If you’ve never been to a Battle of the Bands competition, you would probably assume that the experience is much more epic for the bands who are competing than it is for the judges and regular onlookers who make up the audience. Unless, of course, you’re in attendance because you’re acting as an extra on the set of School of Rock or some other movie that involves a Battle of the Bands competition, or bearing witness to your darling child’s debut on the big stage. But as much as a Battle of the Bands competition is a fun opportunity for unsigned groups to get noticed, discovering the hidden gems in their local music scene can be equally as fun for both industry people and curious music lovers.
On Feb. 20, Landmark Events’ third annual Showcase Competition welcomed 19 local acts to Club Soda to rock out in what was definitely the snazziest venue that these bands have ever had the opportunity to play in over the course of their barely-budded musical careers.
Before this year, the event had been known as LME Battle of the Bands. But after the company’s founder, Concordia student and solo artist Arthur Kalimidis, began receiving threatening letters from lawyers representing Supernova Entertainment â€” another promotional company who, believe it or not, owns the Canadian rights to the term “Battle of the Bands” â€” he decided to simply change the name rather than deal with the burden of refuting it.
Kalimidis started Landmark Events as a promotional company in 2009. In its first year, they orchestrated a one-night-only Battle of the Bands competition in Montreal. Since then, the company has not only expanded into Toronto and Ottawa to hold similar competitions, but the event itself has developed from a one-night gig into a full-on festival â€” comprised of three preliminary rounds and a final round that take place over the course of a few months. Kalimidis is also looking to take the company into Quebec City and Kingston in the near future.
“I’m always trying to increase the company not only in scale but in scope,” he said. “I’m all about longevity and looking into the future, and I think that so far it’s been working because I’ve been getting a lot of applications.” LME received 120 applications this year alone, and about half went on to compete in the preliminary rounds. From there, only one-third proceeded to the final round at Club Soda.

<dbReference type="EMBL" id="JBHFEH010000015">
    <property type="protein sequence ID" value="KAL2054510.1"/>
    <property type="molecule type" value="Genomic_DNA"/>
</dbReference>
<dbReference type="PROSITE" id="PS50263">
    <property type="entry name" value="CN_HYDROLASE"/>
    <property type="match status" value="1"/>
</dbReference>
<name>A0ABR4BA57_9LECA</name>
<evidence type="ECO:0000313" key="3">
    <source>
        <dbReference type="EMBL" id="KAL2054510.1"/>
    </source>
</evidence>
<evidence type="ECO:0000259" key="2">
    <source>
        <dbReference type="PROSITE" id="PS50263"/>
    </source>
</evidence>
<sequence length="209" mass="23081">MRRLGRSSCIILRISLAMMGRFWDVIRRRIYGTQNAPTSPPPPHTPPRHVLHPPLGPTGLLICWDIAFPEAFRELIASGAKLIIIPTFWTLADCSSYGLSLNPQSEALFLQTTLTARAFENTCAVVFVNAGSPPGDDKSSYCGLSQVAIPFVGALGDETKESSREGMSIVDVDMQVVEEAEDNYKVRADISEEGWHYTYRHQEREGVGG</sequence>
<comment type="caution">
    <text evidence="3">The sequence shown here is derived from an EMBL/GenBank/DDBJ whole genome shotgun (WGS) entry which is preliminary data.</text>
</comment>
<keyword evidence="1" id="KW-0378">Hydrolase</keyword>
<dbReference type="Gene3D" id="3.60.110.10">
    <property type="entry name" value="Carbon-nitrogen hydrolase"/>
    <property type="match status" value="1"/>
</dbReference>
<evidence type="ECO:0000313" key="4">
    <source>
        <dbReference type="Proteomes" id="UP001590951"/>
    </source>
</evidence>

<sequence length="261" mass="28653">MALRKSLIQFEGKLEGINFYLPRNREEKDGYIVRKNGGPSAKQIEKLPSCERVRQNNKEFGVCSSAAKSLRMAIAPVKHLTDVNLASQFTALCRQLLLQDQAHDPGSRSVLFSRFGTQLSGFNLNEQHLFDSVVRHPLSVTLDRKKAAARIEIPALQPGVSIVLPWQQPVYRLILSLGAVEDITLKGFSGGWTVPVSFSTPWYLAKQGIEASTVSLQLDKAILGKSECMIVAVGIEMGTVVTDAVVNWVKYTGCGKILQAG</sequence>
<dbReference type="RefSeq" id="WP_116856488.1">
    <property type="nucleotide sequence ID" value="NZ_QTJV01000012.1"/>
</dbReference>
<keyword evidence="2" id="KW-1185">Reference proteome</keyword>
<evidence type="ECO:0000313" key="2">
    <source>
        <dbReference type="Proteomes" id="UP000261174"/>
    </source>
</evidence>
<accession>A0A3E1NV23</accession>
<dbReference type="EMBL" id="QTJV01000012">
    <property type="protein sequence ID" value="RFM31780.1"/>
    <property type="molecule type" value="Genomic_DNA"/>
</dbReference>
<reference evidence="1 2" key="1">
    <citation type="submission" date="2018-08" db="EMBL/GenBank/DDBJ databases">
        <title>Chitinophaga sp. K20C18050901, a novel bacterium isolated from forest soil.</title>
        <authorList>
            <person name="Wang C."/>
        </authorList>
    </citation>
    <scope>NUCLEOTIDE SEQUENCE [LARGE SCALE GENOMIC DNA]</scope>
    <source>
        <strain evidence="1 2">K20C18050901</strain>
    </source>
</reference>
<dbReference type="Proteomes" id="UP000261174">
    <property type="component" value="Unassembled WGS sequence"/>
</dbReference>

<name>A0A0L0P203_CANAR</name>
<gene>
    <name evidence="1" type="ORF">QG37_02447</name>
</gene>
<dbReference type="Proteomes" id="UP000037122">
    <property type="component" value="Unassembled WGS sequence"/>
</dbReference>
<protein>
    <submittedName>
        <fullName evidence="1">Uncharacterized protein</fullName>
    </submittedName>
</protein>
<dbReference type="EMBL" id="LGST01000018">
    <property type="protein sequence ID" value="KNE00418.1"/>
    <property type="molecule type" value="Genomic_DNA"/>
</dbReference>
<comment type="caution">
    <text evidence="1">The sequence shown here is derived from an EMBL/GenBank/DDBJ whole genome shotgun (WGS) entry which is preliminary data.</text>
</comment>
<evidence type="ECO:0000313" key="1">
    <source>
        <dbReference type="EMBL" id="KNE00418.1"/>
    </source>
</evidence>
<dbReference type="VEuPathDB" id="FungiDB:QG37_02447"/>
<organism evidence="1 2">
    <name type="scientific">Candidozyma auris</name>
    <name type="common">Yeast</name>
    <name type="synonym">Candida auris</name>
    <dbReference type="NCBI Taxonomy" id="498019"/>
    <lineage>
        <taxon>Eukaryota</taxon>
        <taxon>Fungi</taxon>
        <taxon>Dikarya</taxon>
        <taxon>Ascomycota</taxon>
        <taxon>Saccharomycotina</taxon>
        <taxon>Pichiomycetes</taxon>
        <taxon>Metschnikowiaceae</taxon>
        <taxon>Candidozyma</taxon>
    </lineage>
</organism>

Falling in line with the usual Battle of the Bands stereotype, many of the contestants were young, metal headbangers. However, a more unlikely act was the one that took the cake at the end of the 12-hour day.
Happenstance, a trio whose middle-aged members are based in Hudson, Que., played some well-crafted songs that mixed Celtic beats with folk guitars and country wailing. Even the judges â€” Indica Records president Franz Schuller, music publicist John Asher and Josh Trager of the Sam Roberts Band â€” were caught off guard at the level of professional showmanship and musical agility that the band displayed compared to the other acts.
“They’ve been okay,” Asher chuckled when asked to comment on the night’s performances. “They all have their strengths and their weaknesses.” But when the discussion turned to Happenstance, he happily exclaimed, “I did not expect that, and it blew my mind!”
Though participating in a Battle of the Bands competition may be nothing to brag about in the bigger picture of music industry success, winning first, second or third prize at the LME Showcase competition can certainly be considered a stepping stone.
“At this level [the bands] are just trying to get up the ladder,” Asher pointed out. “These kind of things help you get up the ladder.”
Kalimidis is well aware that in order to help these bands, LME needs to offer artists the appropriate tools. “What I want to do is to get [bands] out there and, if I can, get them signed,” he assured. Being a musician himself, “I felt that I really knew what bands wanted. So I designed something from the ground up based on what I thought would be useful, as an artist.” Consequently, “The competition is something for bands that have the potential to get signed, [and] all the prizes are geared toward bands that want to do music as a career,” he said.